Welcome to the 2013 A to Z Challenge!
This year, I’m focusing on two themes: Emotions and grammar,
depending on which letter we’re on each day.
I’ll be sharing mostly what I’ve learned about writing emotion into a novel, but I’ll also be throwing in a few key grammar lessons, pet peeves I’ve picked up while working as an editor.
Okay, so today’s less a grammar day and more a writing day. Sue me!
M is for Motivation: the act or instance of causing or providing a reason for a person to perform in a certain way
When writing a novel, motivation is key to not only propelling the story forward, but to also drawing the reader into it. It gives reason to why the character makes certain choices, and it is these choices that get him into trouble, and why the reader comes to care for him.
For me, it was this choice, the character’s motivation, that drove me to write my book, The Mistaken. I wondered what could make a good man choose to commit a violent crime. The possibilities were endless, of course, but for me, it was personal. I needed direct answers to my own questions, to explain why certain things had happened to me.
Motivation defines the character and molds the plot. The author provides a situation that will stimulate the character’s response. He imagines what he would do when put in their position. If the motivation is realistic and fully fleshed out, it becomes understandable, and the character becomes believable and justified, no matter how poor his choices are.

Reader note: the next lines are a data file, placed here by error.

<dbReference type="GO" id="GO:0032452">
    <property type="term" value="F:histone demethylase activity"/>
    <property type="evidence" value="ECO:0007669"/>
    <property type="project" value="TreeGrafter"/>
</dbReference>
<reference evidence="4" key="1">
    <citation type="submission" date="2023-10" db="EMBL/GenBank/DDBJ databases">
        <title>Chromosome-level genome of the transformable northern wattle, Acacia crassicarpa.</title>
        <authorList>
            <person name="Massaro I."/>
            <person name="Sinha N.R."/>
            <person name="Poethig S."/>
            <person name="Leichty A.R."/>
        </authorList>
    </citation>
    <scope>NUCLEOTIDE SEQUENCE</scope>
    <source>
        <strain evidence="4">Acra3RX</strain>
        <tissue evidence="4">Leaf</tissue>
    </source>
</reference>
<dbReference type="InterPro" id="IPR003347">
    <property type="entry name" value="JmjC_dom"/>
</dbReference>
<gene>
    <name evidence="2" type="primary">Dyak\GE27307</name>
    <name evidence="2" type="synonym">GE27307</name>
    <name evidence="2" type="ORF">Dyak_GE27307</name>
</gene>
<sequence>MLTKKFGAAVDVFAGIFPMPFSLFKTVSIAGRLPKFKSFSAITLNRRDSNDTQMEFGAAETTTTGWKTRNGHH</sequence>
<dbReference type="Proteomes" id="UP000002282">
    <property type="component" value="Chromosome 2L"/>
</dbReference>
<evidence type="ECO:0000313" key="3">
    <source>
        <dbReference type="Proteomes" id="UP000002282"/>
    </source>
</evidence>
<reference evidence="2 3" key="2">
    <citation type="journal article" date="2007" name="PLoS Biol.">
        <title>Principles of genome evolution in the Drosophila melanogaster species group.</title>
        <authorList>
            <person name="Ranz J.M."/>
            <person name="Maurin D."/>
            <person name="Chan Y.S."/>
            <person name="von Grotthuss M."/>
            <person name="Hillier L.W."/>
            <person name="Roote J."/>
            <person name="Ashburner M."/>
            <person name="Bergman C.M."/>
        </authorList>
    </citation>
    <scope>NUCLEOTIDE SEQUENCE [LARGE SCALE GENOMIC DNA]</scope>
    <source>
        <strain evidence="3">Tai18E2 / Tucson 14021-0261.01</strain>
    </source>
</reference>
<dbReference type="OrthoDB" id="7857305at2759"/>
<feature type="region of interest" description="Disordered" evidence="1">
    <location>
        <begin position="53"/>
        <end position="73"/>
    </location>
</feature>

There are so many motivations typically used in literature—a noble goal, the desire to return home, glory, greed, to live out a dream or experience an adventure, freedom, justice. In my novel, the motivation was two-fold—first revenge, then redemption.
I had to make the reader understand why the protagonist would be willing to commit such a vicious offense in the name of revenge. Then, after he’s crossed over to the dark side, I had to make the reader still care enough for him to see him through to his redemption. Not an easy task, because he does a VERY bad thing.
I think the writer needs to approach motivation like Method acting and essentially immerse themselves in the story and become the character. In the end, understanding the motivation behind my character's deeds help me understand then accept experiences in my own life.